Could sheep or some other type of animal become smart and invent new technology? In theory, yes. However, sheep are herbivores, they are not opportunistic, and they have no fingers to manipulate anything. As it turns out, sheep are among the less intelligent of mammals. That being said, I can thing of other animals - bears, wolves, crows, squids, octopuses, etc. that could possibly become able to invent technology.

If you accustom a type of non-human animal to what humans do, could they just act like a Human? Part of the reason why humans behave the ways that they do is learned. Other parts of that reason is that humans have instincts. Other animals also have instincts, and those instincts are not always the same. So, yes and no.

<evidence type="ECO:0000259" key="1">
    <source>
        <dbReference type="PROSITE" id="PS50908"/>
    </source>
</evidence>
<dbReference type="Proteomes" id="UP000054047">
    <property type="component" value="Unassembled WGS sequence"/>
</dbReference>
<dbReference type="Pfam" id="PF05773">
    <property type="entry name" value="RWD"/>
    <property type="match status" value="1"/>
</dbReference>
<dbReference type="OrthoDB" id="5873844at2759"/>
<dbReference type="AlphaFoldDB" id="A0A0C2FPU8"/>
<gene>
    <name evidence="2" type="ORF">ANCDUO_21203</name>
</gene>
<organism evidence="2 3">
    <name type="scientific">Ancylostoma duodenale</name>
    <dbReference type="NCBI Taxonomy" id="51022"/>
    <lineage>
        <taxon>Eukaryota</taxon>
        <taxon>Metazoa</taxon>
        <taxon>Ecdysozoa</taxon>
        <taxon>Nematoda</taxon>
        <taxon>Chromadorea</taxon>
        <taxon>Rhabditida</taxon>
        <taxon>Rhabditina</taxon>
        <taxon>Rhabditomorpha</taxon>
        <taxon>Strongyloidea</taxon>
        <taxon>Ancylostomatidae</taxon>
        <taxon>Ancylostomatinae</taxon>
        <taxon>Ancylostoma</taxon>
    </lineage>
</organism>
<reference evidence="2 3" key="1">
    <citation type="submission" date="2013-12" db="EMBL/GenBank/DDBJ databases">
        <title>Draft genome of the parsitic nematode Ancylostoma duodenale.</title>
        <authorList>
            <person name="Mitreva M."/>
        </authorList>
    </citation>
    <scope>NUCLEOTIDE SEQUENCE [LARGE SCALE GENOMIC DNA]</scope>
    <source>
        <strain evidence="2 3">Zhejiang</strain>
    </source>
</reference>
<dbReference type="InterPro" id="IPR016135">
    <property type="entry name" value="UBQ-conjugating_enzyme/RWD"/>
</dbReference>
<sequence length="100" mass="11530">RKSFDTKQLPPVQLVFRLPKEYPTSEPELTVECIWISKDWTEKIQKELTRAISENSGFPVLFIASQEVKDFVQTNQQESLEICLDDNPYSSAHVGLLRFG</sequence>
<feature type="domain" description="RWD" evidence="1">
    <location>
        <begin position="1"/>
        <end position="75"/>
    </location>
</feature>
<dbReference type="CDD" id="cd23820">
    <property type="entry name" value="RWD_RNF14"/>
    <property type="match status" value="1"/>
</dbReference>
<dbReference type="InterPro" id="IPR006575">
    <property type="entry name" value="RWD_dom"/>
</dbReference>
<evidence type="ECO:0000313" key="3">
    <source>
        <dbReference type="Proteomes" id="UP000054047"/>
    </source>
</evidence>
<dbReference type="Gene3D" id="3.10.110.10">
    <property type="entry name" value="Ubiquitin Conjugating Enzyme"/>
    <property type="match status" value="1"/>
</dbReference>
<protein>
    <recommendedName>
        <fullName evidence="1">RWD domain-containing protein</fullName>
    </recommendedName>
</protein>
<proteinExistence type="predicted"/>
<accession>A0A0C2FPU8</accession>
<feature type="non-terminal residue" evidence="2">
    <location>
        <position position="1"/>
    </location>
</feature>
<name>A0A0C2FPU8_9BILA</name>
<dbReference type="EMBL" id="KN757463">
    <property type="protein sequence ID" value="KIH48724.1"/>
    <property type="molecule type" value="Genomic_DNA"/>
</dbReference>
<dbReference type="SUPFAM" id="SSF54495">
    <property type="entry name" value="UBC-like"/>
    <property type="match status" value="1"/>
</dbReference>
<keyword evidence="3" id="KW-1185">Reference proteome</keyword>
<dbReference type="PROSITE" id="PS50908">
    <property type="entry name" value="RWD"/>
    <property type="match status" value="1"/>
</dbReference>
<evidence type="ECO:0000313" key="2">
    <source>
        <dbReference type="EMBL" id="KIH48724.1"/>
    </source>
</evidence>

Are there Homo Erectus or one of those types of Human presently on Earth? The only species of human presently living on Earth is Homo sapiens . All other species of Homo are extinct -however, new ones may evolve from us.